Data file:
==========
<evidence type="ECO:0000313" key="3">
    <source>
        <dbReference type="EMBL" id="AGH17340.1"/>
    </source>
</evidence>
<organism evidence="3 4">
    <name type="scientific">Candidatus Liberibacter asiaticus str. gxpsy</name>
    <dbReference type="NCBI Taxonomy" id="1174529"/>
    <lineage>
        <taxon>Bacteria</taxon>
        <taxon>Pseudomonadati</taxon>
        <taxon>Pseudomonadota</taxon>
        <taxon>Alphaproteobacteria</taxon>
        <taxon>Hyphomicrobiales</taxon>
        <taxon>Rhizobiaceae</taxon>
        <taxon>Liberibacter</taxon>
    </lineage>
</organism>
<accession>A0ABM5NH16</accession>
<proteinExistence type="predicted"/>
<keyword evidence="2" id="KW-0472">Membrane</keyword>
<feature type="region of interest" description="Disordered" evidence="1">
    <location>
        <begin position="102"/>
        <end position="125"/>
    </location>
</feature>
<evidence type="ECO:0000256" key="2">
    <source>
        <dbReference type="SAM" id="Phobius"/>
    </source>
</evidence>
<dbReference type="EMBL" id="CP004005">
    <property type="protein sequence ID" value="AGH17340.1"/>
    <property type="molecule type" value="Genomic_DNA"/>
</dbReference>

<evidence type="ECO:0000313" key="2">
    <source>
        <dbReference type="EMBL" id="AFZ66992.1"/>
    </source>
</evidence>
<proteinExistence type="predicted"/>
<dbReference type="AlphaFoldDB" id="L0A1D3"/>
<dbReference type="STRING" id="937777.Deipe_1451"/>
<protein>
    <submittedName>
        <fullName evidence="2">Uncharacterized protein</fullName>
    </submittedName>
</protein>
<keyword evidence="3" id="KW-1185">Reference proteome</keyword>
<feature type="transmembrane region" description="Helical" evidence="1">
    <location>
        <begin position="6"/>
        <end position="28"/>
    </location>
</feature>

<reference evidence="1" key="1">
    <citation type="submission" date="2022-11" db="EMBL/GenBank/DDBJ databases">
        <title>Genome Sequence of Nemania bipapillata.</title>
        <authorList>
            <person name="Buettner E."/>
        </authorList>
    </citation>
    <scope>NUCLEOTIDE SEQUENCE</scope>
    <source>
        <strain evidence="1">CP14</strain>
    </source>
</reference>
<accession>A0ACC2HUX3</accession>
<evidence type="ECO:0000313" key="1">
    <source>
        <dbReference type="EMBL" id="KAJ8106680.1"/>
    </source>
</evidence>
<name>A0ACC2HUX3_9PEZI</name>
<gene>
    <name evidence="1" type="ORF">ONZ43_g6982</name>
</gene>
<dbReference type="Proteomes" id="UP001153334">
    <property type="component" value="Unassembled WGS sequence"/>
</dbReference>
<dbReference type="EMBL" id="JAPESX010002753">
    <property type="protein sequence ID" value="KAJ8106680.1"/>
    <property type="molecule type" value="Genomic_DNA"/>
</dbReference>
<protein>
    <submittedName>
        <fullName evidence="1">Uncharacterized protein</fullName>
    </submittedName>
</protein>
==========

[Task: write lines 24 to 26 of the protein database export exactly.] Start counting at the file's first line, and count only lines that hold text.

        <begin position="102"/>
        <end position="125"/>
    </location>